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When researching our 3-month trip to New Zealand we heard one piece of advice over and over again: don’t bother with Auckland. We were traveling between New Zealand’s summer and fall, however, and felt like starting in the South Island and then heading north would give us the best weather further into our trip.
We ended up spending over a week in Auckland City, then settled into a small village just north of Auckland for 7 additional weeks. To all the travel snobs who told us Auckland wasn’t worth seeing, I have some news: You. Were. Wrong.
Yes, the South Island is diverse and beautiful and full of wonderful things to do. I’m not taking anything away from that. But the North Island, and Auckland, especially, is also amazing.
What has struck me the most about Auckland City is the topography. The landmass is actually quite small and punctuated by ocean on both sides. Fingers of earth disrupt the ocean, and it is on these narrow passages that an entire city has been built. The hills and valleys of land were made by ancient volcanoes, which lead to incredible views of the surrounding water and urban sprawl from anywhere in the city. While the rest of New Zealand’s North Island is made of much more sparsely populated towns and farmland, Auckland City stands out as a modern city surrounded by incredible nature.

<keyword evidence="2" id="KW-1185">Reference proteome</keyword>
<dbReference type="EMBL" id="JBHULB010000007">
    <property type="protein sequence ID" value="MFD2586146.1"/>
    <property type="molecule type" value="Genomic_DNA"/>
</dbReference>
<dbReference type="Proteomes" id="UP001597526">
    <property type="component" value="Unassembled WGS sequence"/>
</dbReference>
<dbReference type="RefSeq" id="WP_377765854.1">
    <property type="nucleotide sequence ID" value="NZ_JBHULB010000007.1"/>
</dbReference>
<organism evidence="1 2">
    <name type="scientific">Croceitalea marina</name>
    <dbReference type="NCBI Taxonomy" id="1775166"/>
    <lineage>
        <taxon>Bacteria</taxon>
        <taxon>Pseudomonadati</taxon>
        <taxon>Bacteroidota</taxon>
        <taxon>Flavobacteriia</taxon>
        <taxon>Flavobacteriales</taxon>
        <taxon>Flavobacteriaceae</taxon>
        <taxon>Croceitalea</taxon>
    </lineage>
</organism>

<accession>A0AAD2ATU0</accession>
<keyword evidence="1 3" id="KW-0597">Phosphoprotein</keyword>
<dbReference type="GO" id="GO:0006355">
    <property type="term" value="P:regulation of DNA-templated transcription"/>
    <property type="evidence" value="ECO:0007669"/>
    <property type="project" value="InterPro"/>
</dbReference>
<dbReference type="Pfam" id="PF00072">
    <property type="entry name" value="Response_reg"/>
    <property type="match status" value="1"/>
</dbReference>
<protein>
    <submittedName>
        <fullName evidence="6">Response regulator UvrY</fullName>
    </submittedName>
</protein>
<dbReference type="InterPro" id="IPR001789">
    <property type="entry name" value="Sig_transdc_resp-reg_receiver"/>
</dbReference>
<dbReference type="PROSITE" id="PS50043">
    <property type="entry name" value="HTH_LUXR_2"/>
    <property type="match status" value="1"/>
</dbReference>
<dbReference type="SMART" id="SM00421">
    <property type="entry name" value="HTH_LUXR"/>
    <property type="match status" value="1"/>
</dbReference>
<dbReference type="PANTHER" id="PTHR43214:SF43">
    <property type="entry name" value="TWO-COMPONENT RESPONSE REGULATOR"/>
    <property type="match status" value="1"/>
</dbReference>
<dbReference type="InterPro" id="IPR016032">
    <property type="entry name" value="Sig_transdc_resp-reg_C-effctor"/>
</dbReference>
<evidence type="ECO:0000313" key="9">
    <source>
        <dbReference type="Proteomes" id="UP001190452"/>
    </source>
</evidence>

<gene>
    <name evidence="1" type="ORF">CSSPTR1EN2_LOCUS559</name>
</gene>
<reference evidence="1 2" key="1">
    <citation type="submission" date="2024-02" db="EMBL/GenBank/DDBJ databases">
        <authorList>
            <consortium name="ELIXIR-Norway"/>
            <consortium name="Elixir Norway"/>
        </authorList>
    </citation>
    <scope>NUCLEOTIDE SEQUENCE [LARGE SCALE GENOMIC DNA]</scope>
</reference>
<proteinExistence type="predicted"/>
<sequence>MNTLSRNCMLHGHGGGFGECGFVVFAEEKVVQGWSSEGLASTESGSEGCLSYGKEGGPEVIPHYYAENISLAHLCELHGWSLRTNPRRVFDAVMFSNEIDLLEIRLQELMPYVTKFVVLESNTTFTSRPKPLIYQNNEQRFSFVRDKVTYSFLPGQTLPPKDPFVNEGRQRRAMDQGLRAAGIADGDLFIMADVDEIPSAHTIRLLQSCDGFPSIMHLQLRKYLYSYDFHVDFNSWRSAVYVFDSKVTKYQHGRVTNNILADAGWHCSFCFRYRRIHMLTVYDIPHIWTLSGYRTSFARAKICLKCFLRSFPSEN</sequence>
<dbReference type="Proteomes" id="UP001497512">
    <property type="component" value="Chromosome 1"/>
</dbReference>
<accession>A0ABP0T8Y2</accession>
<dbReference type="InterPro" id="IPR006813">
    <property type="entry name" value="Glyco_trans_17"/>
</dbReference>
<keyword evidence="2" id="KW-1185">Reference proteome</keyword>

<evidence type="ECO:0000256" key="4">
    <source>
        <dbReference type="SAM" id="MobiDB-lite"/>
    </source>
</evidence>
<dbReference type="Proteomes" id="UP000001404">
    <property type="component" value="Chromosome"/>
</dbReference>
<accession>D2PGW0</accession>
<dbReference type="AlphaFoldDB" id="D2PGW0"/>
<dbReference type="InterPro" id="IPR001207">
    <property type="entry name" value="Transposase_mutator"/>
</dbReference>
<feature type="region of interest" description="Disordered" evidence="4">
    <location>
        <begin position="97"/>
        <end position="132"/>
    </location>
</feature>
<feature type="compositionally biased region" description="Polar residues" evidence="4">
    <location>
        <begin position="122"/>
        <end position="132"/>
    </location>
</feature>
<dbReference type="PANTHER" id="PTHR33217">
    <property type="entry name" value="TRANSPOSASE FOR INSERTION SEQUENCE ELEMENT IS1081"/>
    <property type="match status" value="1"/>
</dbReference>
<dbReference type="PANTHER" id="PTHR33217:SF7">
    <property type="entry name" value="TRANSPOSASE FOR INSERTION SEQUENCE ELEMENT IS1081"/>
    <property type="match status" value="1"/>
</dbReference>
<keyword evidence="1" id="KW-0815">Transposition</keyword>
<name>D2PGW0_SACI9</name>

The greater Auckland area is much more than Auckland City, however. Auckland technically includes villages and towns over an hour north of Auckland City, which means there are lots more options of incredible things to do!
The beaches in Auckland are different from many I’ve seen around the world. We’re used to one type of beach dominating huge regions: long stretches of white, smooth sand, cold water, warm water, shells, rocks… But the incredible thing about Auckland beaches is that they are incredibly different. You’ll find all types here, which we’ve never found anywhere else!
There are incredible parks beaches in Auckland you will love. The country’s culture is built on natural living and outdoor exploration, after all, and Auckland is no different. Free parks, beaches, hikes, waterfalls, and more are everywhere!
Our top 7 parks and beaches in Auckland
We absolutely love the diversity of Auckland beaches. You’ll find black and white sand, rocks and shells, smooth and sticky, calm water and wild surf, sand dunes, rock formations, and more. As much diversity as you’ll find on the South Island you’ll find just among the best beaches in Auckland!
1. Piha Beach
One reason we love Piha Beach is because it is one of Auckland’s black sand beaches. The black sand is actually pulverized lava rock leftover from New Zealnad’s volcanoes. New Zealand’s North Island is home to incredible ancient volcanic activity which left the landscape forever changed. Auckland and the surrounding area is full of hills and valley created by ancient volcanoes, geothermal water basins underground are still a huge part of life around Rotorua and Coromandel, and lava rock and pulverized lava rock powder are found along some New Zealand beaches.
The other reason to love Piha Beach is for the surfing. The small beach is home to some of the best surfing in Auckland, and locals rave about an afternoon on the waves there. The soft black sand is the perfect spot to watch hordes of surfers give the waves a go!
2. Shelly Beach & North Head Military Hill